the lesser of two evils.

The following is an excerpt from Questions Asked by Teens About Suicide & Ideas for Appropriate Responses:

What is an appropriate memorial to a suicide victim?

“The most appropriate memorial is a living one such as contributions to support suicide prevention. The American Association of Suicidology cautions that permanent markers or memorials such as plaques or trees planted in memory of the deceased dramatize and glorify their actions. Special pages in yearbooks or or school activities dedicated to the suicide victim are also not recommended.”

I completely understand the concern here. Anyone who is vulnerable may take their life, too. It’s called “copy cat suicide”.

Yet, I think it’s important to allow people to grieve in a way that helps. Especially teenagers. They are still here and the memory of their friend or classmate will be with them forever.

Additionally, the family of the one who took their life is already suffering. To take this approach isolates the family and they suffer more.

I know suicide is a very, very difficult situation. Everyone is hurting.

I also know allowing people to grieve through remembering the one who died is important.

We try to control what we don’t understand. Sometimes, we make it worse.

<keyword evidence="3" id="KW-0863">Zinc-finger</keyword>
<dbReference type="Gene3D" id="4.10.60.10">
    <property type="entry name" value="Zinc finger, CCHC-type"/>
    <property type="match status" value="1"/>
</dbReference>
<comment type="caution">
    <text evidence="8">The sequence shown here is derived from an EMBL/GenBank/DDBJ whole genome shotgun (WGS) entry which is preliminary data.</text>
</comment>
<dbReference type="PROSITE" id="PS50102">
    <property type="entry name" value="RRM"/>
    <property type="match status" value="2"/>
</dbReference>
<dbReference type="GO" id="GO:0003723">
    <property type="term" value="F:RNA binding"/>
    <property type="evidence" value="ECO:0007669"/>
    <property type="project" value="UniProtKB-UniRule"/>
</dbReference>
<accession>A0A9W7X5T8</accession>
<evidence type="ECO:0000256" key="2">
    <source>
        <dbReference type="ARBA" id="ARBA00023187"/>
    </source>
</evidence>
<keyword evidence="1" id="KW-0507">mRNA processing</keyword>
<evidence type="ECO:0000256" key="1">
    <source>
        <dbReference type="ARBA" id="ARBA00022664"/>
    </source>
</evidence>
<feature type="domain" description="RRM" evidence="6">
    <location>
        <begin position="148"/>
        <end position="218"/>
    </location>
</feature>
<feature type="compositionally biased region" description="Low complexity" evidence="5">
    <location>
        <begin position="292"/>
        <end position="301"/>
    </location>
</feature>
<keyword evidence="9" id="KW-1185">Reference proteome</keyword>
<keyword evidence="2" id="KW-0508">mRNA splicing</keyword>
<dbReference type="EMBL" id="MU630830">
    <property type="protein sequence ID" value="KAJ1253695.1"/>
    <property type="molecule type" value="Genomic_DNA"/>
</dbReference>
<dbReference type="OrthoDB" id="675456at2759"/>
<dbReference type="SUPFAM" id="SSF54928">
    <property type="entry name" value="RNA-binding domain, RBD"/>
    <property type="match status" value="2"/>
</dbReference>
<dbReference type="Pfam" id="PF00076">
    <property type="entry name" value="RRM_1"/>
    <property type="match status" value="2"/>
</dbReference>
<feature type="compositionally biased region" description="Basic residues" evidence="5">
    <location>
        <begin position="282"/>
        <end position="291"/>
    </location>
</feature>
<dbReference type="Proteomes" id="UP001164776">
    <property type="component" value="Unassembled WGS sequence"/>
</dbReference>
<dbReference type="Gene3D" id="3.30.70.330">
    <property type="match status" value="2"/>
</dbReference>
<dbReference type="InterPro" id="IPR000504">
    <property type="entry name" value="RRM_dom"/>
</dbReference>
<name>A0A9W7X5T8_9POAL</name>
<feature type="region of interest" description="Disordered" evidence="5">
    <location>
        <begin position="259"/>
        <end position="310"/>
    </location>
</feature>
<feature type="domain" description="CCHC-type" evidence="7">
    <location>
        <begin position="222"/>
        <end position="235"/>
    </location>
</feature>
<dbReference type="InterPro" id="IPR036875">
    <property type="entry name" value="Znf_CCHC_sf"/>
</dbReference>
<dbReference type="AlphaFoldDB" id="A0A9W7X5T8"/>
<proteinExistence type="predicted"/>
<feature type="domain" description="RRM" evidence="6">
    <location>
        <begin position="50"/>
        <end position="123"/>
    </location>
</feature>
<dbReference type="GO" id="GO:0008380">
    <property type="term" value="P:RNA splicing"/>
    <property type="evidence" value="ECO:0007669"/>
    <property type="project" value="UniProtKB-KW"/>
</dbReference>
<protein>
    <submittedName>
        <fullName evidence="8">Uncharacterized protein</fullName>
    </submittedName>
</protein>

Which is the lesser of two evils: another suicide or the remaining loved ones feeling isolated and shunned? Does one person have more value than the other?

I see nothing wrong with a yearbook page or plaque. It’s a simple gesture to remember a valuable life.  Without allowing something tangible to remember, it makes that life unimportant.

People who took their life were either hurting and unable to see beyond the moment and/or there was a physical imbalance creating mental illness.

How can we not have compassion for that? It is not compassionate to try and sweep it under the rug. And that is what it is when you deny someone the ability to create a memorial.

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kathymoulton

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5 thoughts on “the lesser of two evils.

  1. I completely agree with you, Kathleen. My understanding after going through this horrific tragedy is this kind of death is not preventable in people who intend to die this way for the reasons you stated. It is the disturbing result of something deeper that science has yet to realize completely, I have learned that it is just another way of dying. Families whose loved one (s) have died this way should not be shunned as they were in the Dark Ages for religious reasons. All should be reminded that our loved one lived and had a purpose and that the way they died did not define who they were but that they had a terminal condition probably unknown even to themselves.

    • God showed me so much those days following Christopher’s death. Just him and me, you know? One thing was God knew the day he was born how it would end. And his grace covered Chris from beginning to end.

      • Yes, God knew ahead of time and we were blessed with these wonderful sons by our Father who gifted us, knowing our love for them was unconditional. His grace is sufficient.

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